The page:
You’d think, since I go to concerts and write about them for a living, that my annual summer vacation would offer a chance to get away, clean the slate and do something different. Well, you’d think that if you didn’t know me, anyway.

I’ve had the past two weeks off. And, irony of all ironies, “not working” made it far easier for me to do my job. Ha!

So I spent my time off playing music, listening to music, visiting some local musicians, touring a local recording studio and going to shows. Lots of shows. This is summer in Buffalo, after all. Our concert schedule crams a year’s worth of gigs into a three-month period. And hey, far be it from me to deny the fact that you’ve got to make hay while the sun shines.

Technically, my vacation kicked off when Kid Rock finished his set out at Darien Lake. I reviewed that one in The News, so I’ll spare you the redundancy. By the Monday following Kid Rock’s Friday show, I was chomping at the bit for some more live music, the weekend having provided me with some brief but badly needed R&R. Happily, the Black Keys/Joy Formidable gig, one of the most hotly anticipated shows of our summer concert season, was slated for the Outer Harbor Concert Series that night.

It’s interesting switching from “critic” to “fan” mode.

The thrill of entering the concert hall, the tinge of anticipation, the electrified atmosphere as the lights go down – all of these are part of a show, and if you’ve never felt them, you’d be hard-pressed to convey the experience to anyone else. That said, I felt a bit out of sorts as the Black Keys cranked out their affable blend of garage rock and white boy blues to the massive crowd at the outer harbor. I kept reaching for pen and paper to take notes, and then remembering – admittedly, with glee – that I was not “on the clock.” Still, I took in the Black Keys’ set with a critical ear and a fan’s enthusiasm. Great show, definitely. But I thought the sound was dodgy at first, could have and should have been much louder, and the Joy Formidable’s set had a sonic oomph lacking from the first 25 percent of the Keys’ performance, and ... oops, there I go again.

The “fan” experience at the outer harbor is a very enjoyable one. There’s plenty of room, the beer, food and bathroom lines move right along, and though getting in and out is slow, with proper planning it’s completely doable.

By Thursday’s G. Love & Special Sauce show at Canalside, I’d gotten over reaching for a notepad that wasn’t there and did something I’ve never done at one of these shows – roamed the grounds, checked things out from the furthest outer reaches of the venue and enjoyed the feeling of not having to worry about missing a tune in the set. As a lifelong “as close to the stage as I can possibly get” guy, this was a big move for me. It was interesting to gain the perspective of the type of concertgoer I’ve been critical of in the past – the folks who come to the show to treat the band as background music for their partying. Canalside is the perfect venue to do this – roomy, spread out, with plenty of space to chat and hang out without bothering people who are there strictly for the music.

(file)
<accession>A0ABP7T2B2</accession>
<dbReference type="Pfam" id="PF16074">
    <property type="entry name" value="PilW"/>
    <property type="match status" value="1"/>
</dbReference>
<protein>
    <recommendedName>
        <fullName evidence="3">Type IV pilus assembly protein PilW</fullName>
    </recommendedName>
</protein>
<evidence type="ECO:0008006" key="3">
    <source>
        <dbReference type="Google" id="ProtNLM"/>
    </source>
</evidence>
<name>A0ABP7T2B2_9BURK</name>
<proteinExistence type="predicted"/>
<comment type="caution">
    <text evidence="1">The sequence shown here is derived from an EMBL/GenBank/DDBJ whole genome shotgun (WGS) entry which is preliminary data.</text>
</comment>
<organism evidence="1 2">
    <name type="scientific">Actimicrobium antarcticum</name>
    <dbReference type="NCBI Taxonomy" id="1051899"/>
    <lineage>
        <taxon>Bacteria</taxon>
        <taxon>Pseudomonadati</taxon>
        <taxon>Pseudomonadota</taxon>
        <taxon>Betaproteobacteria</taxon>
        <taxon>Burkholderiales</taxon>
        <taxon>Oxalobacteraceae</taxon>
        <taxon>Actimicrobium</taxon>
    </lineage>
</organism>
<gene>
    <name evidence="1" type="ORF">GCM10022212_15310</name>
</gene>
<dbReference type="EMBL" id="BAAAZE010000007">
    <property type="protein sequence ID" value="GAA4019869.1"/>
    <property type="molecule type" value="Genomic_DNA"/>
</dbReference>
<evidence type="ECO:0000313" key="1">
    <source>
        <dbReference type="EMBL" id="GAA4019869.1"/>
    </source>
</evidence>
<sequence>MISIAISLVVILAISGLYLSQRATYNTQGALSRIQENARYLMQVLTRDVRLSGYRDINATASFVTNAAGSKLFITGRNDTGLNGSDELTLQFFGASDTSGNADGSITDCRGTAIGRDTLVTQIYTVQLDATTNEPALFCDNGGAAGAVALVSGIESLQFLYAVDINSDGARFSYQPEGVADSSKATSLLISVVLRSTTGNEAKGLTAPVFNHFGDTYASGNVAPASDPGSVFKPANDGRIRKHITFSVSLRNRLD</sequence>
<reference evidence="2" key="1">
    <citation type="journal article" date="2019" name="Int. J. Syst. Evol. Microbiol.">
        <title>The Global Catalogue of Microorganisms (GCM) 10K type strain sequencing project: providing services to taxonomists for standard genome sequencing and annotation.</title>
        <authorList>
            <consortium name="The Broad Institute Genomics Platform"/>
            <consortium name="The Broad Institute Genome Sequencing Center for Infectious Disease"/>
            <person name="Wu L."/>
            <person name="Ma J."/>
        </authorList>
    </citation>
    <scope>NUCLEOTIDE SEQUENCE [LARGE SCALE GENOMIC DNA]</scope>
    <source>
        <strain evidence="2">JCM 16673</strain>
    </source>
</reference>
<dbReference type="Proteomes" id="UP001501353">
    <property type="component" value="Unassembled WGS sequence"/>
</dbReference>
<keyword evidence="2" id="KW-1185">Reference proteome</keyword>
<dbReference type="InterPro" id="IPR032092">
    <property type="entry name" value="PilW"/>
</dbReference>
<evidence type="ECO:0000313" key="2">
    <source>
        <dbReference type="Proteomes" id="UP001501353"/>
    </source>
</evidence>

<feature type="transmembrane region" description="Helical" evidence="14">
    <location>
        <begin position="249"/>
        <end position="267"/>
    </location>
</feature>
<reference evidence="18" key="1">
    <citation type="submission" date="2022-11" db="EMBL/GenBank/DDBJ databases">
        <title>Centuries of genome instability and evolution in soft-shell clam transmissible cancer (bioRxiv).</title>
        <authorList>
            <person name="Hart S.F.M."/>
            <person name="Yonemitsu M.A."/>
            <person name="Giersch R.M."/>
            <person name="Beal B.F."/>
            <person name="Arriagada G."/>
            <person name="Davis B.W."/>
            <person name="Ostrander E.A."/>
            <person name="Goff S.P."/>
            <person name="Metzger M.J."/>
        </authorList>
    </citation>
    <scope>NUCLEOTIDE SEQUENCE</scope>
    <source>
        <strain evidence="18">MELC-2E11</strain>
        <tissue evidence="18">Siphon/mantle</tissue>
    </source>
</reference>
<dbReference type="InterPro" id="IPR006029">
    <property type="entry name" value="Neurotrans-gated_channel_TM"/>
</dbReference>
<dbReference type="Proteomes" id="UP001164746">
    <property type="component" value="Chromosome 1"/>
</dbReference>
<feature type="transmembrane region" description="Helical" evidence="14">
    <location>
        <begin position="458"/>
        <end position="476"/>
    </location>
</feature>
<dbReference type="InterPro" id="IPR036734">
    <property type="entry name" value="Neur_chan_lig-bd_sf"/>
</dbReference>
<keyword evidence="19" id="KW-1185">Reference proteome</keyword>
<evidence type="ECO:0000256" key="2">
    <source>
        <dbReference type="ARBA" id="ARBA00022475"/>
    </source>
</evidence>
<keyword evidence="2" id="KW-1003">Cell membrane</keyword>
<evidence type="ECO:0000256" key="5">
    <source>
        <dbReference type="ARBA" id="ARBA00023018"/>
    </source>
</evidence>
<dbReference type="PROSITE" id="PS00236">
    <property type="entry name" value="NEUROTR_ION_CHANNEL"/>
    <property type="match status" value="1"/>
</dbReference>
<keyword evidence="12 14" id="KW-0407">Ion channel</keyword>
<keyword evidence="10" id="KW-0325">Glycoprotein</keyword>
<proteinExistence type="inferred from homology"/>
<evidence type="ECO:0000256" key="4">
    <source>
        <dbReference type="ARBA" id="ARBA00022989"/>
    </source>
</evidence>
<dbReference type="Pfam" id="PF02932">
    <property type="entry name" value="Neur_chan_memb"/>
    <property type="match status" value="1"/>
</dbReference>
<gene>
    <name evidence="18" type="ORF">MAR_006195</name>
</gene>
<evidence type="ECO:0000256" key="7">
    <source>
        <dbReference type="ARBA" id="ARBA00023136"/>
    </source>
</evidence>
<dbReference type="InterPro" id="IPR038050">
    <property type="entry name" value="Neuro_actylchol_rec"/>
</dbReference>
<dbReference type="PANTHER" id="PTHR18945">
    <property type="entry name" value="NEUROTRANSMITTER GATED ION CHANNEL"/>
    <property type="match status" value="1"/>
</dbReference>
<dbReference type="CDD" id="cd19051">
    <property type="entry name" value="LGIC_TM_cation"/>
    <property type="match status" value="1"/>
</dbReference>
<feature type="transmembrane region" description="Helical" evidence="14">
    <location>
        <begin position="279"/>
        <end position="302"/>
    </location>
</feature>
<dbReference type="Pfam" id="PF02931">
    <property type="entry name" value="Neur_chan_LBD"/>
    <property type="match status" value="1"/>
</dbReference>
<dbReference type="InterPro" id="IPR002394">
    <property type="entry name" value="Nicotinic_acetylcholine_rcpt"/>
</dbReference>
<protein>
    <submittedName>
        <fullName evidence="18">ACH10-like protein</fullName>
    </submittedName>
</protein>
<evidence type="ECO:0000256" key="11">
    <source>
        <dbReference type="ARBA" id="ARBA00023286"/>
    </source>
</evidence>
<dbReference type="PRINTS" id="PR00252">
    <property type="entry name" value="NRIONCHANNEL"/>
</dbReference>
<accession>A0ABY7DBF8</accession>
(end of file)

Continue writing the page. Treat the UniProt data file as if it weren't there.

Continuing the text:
After spending some time playing acoustic guitars around a campfire with Dive House Union guitarist Todd Eberwine – great player, even better guy – and visiting Robby Takac’s GCR Studios to watch composer/arranger in residence Richie English work on a beautiful string arrangement for the upcoming Reign of Kindo album, it was back to concert land. Last week’s Tuesday in the Park show at Artpark featured three of the four original members of Bad Company. Singer Paul Rodgers, drummer Simon Kirk and guitarist Mick Ralphs formed the band from the ashes of Free and Mott the Hoople, with former King Crimson bassist Boz Burrell, who passed away in 2006. I went primarily because I’d never gotten to see the band in its 1970s heyday. I left pretty much blown away – particularly by Rodgers, who is a soul-rock legend still in full possession of his incredible gift all these many years later. I admit it: I stood as close to the stage as I could get and screamed my lungs out in a manner that 14-year-old me would have been impressed by.

My fanboy activities continued the next night at the same venue, when the Flaming Lips arrived for a show I’d picked as the coolest booking of the entire summer concert season. My prediction that this would be the show to beat this summer turned out to be true. The Lips – fronted by singer Wayne Coyne, who performed from atop a mountain of mirrored bubble-shaped objects like some sort of psychedelic prophet reciting from stone tablets on high – brought surrealism to the Niagara gorge, the band’s combination of dark psychedelia and ebullient chamber rock summoning a shared dream state between performers and audience members. It was simply awesome, a ritual performance that felt heavy with the weight of significance, even if that significance seems to evaporate when one attempts to chain it to words.

What a heady time I had on my vacation. And, yet, the realization hit me about halfway through – when you love music so much, taking a vacation from it would feel like a punishment, not a gift.